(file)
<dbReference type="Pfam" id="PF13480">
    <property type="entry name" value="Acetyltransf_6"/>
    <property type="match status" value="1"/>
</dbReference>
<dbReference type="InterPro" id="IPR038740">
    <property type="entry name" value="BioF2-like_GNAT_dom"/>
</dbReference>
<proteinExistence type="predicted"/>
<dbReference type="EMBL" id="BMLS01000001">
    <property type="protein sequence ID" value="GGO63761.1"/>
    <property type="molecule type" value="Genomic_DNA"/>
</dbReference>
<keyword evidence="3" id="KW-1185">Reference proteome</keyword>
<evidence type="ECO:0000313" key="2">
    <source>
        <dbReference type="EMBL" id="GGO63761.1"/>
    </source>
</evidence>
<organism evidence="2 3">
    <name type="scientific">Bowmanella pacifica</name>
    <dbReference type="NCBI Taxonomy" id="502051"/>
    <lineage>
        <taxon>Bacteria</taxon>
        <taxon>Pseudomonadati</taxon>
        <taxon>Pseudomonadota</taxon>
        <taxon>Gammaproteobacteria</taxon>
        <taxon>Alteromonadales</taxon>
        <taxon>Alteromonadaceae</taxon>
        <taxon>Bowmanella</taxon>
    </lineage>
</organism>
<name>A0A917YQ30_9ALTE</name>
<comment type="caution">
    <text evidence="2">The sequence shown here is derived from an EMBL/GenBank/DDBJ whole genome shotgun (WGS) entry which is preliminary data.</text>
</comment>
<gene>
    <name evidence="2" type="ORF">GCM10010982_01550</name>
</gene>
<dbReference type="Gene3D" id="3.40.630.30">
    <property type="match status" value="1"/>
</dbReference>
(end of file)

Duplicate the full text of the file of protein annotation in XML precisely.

<dbReference type="Pfam" id="PF13480">
    <property type="entry name" value="Acetyltransf_6"/>
    <property type="match status" value="1"/>
</dbReference>
<dbReference type="InterPro" id="IPR038740">
    <property type="entry name" value="BioF2-like_GNAT_dom"/>
</dbReference>
<proteinExistence type="predicted"/>
<dbReference type="EMBL" id="BMLS01000001">
    <property type="protein sequence ID" value="GGO63761.1"/>
    <property type="molecule type" value="Genomic_DNA"/>
</dbReference>
<keyword evidence="3" id="KW-1185">Reference proteome</keyword>
<evidence type="ECO:0000313" key="2">
    <source>
        <dbReference type="EMBL" id="GGO63761.1"/>
    </source>
</evidence>
<organism evidence="2 3">
    <name type="scientific">Bowmanella pacifica</name>
    <dbReference type="NCBI Taxonomy" id="502051"/>
    <lineage>
        <taxon>Bacteria</taxon>
        <taxon>Pseudomonadati</taxon>
        <taxon>Pseudomonadota</taxon>
        <taxon>Gammaproteobacteria</taxon>
        <taxon>Alteromonadales</taxon>
        <taxon>Alteromonadaceae</taxon>
        <taxon>Bowmanella</taxon>
    </lineage>
</organism>
<name>A0A917YQ30_9ALTE</name>
<comment type="caution">
    <text evidence="2">The sequence shown here is derived from an EMBL/GenBank/DDBJ whole genome shotgun (WGS) entry which is preliminary data.</text>
</comment>
<gene>
    <name evidence="2" type="ORF">GCM10010982_01550</name>
</gene>
<dbReference type="Gene3D" id="3.40.630.30">
    <property type="match status" value="1"/>
</dbReference>